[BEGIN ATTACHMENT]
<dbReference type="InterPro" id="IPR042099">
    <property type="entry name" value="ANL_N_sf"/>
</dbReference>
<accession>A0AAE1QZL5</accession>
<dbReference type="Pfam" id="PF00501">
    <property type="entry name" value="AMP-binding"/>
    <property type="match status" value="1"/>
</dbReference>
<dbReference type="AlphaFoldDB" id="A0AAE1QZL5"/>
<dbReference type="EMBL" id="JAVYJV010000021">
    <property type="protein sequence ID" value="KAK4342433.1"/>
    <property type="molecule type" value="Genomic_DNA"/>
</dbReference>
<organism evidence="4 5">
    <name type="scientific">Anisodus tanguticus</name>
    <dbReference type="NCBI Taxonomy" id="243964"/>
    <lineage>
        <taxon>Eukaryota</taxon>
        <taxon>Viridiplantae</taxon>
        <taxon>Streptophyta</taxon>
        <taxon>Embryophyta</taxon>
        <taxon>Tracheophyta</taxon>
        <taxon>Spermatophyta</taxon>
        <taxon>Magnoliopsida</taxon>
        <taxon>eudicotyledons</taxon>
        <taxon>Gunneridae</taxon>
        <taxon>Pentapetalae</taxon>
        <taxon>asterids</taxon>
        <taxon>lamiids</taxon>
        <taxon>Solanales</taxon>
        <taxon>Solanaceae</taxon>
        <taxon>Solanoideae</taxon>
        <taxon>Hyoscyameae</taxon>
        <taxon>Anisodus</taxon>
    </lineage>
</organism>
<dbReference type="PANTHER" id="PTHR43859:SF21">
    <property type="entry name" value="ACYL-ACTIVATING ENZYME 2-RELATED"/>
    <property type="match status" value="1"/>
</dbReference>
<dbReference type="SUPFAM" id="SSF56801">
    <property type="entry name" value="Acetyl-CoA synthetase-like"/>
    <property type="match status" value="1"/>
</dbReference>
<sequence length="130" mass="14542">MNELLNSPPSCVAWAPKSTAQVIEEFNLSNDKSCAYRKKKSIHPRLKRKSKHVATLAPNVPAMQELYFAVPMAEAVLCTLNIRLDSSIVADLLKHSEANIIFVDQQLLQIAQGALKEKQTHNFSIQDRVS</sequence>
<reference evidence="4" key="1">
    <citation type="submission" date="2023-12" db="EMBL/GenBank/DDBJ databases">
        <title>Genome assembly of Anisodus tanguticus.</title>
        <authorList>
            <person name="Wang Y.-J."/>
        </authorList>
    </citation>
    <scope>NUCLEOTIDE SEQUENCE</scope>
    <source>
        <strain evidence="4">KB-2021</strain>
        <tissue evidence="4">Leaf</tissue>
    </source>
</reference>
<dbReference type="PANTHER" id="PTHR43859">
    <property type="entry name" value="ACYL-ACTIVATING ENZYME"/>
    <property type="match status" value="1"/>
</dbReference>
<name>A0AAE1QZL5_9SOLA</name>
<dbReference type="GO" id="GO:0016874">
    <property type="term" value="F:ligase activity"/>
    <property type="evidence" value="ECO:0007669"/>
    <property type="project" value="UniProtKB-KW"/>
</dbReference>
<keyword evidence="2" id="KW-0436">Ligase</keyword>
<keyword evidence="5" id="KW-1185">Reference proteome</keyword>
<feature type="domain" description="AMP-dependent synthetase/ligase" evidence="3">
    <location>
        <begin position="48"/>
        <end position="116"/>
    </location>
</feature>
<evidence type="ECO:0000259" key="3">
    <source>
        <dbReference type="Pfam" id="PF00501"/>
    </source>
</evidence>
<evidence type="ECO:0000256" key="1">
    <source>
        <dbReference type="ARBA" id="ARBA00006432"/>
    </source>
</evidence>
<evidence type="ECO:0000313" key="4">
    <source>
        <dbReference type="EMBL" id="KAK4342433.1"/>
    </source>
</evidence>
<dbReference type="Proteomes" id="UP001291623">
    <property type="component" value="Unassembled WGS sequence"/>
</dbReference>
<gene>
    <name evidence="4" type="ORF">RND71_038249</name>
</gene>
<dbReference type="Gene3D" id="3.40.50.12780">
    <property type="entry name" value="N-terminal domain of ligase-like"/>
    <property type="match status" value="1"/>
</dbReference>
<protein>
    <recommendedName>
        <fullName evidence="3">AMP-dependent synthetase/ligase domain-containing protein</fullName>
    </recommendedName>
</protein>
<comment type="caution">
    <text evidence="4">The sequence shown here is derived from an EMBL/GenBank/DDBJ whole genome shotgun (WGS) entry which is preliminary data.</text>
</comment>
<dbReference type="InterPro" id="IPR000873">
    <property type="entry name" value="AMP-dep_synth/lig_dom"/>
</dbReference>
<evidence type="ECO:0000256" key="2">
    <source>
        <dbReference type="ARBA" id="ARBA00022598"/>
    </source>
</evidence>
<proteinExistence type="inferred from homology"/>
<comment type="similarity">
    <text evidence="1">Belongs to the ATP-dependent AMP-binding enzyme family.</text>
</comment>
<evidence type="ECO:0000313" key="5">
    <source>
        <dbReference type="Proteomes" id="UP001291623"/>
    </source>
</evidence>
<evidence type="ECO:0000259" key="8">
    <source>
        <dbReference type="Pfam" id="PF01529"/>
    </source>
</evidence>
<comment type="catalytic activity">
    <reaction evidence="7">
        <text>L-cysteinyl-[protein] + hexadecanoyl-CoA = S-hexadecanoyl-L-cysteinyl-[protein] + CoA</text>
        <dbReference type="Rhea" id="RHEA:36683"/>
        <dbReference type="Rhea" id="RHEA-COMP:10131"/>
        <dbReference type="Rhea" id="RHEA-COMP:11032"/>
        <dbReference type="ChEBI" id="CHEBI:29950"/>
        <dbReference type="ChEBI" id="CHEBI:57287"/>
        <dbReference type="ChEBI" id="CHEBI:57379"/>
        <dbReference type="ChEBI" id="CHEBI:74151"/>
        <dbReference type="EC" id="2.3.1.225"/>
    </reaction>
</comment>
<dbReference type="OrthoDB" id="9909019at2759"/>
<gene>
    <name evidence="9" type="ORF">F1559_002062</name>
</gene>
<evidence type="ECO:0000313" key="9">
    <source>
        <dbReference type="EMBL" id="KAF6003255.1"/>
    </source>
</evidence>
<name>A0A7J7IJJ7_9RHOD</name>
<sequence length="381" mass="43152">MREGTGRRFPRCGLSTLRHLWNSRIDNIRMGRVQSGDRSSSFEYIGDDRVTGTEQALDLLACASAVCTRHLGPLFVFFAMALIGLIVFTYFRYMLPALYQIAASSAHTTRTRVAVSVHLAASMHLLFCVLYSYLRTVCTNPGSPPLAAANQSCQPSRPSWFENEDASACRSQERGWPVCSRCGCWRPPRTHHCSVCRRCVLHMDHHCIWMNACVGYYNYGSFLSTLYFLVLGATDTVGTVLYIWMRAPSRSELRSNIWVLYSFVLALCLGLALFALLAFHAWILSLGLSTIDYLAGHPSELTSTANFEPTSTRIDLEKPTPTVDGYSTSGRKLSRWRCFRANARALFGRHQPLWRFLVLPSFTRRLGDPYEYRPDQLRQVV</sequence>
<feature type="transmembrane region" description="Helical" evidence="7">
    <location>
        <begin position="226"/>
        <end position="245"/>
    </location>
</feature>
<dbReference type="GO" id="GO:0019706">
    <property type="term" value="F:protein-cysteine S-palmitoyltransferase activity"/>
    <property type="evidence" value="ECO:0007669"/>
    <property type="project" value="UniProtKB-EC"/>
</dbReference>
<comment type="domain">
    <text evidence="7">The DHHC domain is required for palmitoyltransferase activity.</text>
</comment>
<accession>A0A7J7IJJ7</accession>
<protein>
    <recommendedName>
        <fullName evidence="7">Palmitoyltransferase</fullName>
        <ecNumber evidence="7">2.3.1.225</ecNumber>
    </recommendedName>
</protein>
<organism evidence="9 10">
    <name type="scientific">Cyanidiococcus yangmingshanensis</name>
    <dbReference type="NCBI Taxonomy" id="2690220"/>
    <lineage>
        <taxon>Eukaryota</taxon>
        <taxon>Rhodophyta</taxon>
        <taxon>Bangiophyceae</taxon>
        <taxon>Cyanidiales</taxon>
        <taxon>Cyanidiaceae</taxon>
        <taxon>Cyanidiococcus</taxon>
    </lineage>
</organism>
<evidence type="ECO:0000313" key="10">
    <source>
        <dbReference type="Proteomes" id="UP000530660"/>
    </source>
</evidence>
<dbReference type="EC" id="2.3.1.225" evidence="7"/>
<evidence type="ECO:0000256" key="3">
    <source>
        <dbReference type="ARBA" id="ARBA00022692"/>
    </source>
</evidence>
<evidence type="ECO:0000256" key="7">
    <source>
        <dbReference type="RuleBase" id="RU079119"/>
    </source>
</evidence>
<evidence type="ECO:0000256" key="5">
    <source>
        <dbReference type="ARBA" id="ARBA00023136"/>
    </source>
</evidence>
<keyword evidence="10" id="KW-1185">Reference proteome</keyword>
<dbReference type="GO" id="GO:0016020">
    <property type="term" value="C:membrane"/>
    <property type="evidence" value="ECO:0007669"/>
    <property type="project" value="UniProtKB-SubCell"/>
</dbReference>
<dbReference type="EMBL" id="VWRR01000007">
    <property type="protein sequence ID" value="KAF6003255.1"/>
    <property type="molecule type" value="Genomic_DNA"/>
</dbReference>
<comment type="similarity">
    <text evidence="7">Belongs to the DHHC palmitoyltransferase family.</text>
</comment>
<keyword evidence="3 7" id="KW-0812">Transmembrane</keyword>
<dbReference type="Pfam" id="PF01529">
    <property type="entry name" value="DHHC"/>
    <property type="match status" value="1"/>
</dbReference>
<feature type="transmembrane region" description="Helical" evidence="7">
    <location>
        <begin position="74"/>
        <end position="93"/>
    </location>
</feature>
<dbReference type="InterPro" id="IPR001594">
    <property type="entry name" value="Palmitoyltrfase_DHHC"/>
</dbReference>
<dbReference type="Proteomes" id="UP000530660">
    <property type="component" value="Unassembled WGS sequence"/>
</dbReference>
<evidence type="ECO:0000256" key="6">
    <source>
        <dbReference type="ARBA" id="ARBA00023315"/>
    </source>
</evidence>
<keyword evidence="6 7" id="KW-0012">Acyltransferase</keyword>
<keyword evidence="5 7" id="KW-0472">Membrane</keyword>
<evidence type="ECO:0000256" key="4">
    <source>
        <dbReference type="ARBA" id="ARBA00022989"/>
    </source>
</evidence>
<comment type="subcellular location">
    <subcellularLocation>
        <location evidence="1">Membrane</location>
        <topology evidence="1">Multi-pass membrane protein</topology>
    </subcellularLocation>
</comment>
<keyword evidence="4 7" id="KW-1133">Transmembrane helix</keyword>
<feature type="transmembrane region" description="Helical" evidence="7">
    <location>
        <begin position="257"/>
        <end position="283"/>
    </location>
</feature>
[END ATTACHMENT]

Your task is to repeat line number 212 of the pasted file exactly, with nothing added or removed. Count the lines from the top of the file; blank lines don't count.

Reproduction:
    <property type="term" value="C:membrane"/>